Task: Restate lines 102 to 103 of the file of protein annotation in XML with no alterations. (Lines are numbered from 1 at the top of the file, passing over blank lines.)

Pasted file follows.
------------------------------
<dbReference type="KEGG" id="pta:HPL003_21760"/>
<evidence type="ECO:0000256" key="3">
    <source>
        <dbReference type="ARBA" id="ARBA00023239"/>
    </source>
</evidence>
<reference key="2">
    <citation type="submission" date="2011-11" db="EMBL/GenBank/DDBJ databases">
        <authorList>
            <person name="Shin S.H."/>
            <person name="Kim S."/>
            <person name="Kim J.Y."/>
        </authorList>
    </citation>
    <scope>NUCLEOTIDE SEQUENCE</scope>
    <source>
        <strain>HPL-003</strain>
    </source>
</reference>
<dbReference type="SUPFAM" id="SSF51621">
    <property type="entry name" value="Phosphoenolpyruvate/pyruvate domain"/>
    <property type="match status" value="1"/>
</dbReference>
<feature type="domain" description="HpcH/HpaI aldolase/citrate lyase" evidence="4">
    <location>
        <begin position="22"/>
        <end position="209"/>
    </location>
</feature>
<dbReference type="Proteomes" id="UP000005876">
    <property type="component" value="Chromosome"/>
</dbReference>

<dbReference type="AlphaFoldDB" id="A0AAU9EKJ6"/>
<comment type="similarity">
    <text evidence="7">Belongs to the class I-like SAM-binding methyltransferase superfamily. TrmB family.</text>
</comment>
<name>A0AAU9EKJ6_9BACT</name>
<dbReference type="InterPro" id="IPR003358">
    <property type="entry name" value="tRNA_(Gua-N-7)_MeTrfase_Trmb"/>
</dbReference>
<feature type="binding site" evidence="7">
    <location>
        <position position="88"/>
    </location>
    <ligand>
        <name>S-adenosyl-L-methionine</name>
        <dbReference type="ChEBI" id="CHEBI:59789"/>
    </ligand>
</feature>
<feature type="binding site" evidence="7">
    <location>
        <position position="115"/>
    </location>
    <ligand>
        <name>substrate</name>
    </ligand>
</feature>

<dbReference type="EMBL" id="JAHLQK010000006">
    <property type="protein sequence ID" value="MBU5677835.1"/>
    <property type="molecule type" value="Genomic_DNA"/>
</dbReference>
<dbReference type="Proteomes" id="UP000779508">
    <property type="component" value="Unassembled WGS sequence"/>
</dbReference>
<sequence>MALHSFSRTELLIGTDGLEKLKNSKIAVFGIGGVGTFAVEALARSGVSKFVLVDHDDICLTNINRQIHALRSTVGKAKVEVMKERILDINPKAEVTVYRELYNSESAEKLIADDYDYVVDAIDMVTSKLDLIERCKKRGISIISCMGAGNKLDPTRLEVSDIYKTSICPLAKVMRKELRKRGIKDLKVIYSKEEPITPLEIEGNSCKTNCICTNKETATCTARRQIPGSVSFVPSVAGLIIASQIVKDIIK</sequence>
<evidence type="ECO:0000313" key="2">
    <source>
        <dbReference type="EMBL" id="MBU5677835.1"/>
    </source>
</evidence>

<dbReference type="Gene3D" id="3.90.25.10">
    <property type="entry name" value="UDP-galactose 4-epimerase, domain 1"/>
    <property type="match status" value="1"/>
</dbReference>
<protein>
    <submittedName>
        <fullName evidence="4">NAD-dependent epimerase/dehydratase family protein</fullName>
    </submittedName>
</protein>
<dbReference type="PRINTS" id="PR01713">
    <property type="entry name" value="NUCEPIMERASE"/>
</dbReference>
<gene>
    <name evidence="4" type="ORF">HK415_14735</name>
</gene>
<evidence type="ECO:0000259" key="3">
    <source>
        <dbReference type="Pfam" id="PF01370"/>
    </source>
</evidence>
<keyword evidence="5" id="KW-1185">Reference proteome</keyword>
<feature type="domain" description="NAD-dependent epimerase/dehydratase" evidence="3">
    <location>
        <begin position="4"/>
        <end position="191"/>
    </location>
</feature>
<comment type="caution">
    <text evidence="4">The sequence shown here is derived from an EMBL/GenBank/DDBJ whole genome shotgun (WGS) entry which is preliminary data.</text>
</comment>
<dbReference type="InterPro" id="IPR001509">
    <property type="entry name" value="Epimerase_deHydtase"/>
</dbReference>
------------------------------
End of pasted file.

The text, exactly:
    <property type="entry name" value="Epimerase_deHydtase"/>
</dbReference>